Ivory Smith is a humble guy. Soft-spoken, yet deliberate, he is often the person in the room who has made the biggest impact on his community both as an activist in Worcester County and as the president of his local support staff union, the Worcester County Educational Support Personnel Association.
Here’s a short list of Ivory’s work, all focused on lifting up his community in different ways:
He’s the president of his local NAACP, where he meets often with local officials. Those meetings led to the creation of a much-needed county Diversity and Inclusion Committee. In 2021, after a reported use of excessive force by police that caught national attention, the chapter organized a rally and march demanding that the police department be equipped with body cameras. That advocacy was successful.
He’s the president of the Judy Johnson Memorial Foundation, which provides a platform to elevate the important history of Negro League baseball players. Ivory organized several events where their stories were heard and documented, and their contributions and legacies preserved. “As we elevate their voice and share their courage and excellence,” Ivory says, “it provides some of the recognition and dignity that these important athletes and have historically been denied.”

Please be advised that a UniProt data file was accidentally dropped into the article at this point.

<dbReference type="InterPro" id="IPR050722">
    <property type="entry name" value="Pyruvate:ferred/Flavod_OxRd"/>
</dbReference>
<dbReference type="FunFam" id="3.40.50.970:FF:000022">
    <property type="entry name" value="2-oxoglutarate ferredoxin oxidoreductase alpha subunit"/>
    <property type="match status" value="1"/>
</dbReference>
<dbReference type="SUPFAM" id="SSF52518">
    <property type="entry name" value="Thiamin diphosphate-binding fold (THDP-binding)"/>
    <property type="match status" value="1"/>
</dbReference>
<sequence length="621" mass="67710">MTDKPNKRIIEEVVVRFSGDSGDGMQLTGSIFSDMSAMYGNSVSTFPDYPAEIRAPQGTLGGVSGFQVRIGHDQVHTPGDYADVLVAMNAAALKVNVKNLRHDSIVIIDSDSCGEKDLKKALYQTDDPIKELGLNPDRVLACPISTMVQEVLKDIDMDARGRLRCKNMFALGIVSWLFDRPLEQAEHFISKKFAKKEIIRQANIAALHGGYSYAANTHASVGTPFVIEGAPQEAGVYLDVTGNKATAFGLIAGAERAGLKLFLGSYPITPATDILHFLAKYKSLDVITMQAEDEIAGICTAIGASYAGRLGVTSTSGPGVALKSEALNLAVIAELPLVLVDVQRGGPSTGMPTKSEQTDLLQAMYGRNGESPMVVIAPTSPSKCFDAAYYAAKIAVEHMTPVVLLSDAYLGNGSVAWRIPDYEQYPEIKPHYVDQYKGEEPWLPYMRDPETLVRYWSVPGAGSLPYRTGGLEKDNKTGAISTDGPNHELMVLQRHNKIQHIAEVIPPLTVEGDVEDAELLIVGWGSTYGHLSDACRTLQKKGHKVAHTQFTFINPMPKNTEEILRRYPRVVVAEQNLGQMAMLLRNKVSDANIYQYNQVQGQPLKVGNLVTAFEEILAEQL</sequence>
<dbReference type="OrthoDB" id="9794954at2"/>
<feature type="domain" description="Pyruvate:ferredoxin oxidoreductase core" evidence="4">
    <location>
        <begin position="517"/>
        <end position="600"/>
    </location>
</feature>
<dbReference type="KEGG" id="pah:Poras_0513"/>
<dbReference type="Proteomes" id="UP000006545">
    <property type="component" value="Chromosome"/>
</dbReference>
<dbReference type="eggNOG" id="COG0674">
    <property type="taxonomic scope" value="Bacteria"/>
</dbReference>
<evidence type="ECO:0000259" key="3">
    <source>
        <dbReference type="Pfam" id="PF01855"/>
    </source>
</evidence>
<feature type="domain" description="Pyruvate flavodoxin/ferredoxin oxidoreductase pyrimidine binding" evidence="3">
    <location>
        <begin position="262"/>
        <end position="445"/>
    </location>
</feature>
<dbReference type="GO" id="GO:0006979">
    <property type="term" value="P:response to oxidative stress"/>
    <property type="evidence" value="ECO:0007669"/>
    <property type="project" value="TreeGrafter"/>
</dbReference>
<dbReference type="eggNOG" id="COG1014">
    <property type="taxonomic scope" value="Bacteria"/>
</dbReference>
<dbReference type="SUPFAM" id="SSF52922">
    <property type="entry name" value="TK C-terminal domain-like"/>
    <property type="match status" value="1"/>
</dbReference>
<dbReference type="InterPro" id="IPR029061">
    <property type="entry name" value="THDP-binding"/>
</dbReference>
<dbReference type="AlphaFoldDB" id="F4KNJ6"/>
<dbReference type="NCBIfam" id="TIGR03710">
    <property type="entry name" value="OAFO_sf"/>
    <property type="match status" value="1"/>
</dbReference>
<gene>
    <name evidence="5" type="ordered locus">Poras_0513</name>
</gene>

And he’s proud of the work he’s done to help preserve Ocean City’s Henry Hotel—until the 1960s, the only building in town that provided occupancy for Black tourists and entertainers. Before that time, Black people could only walk the beach and boardwalk freely on “Colored Excursion Days.” “We’re very lucky the building still exists, but in recent years its structure has deteriorated. Through securing grant money and discussions with our local elected officials, we are working hard to preserve this historic building for generations,” says Ivory.
His union activism is similarly broad. Currently he sits on the MSEA and NEA boards of directors, is liaison to the statewide ESP Organizing Committee, and is a champion of the ESP Bill of Rights campaign. Historic and systemic race and class struggles are well illustrated in the fight for fairness for public school support staff across the state and as the wealth gap widens, it widens exponentially for support staff whose pay relative to a living wage has diminished shockingly in the past 30 years. “Through our campaign, more and more school employees are understanding and supporting the struggle for better contracts for every support staff in every county.”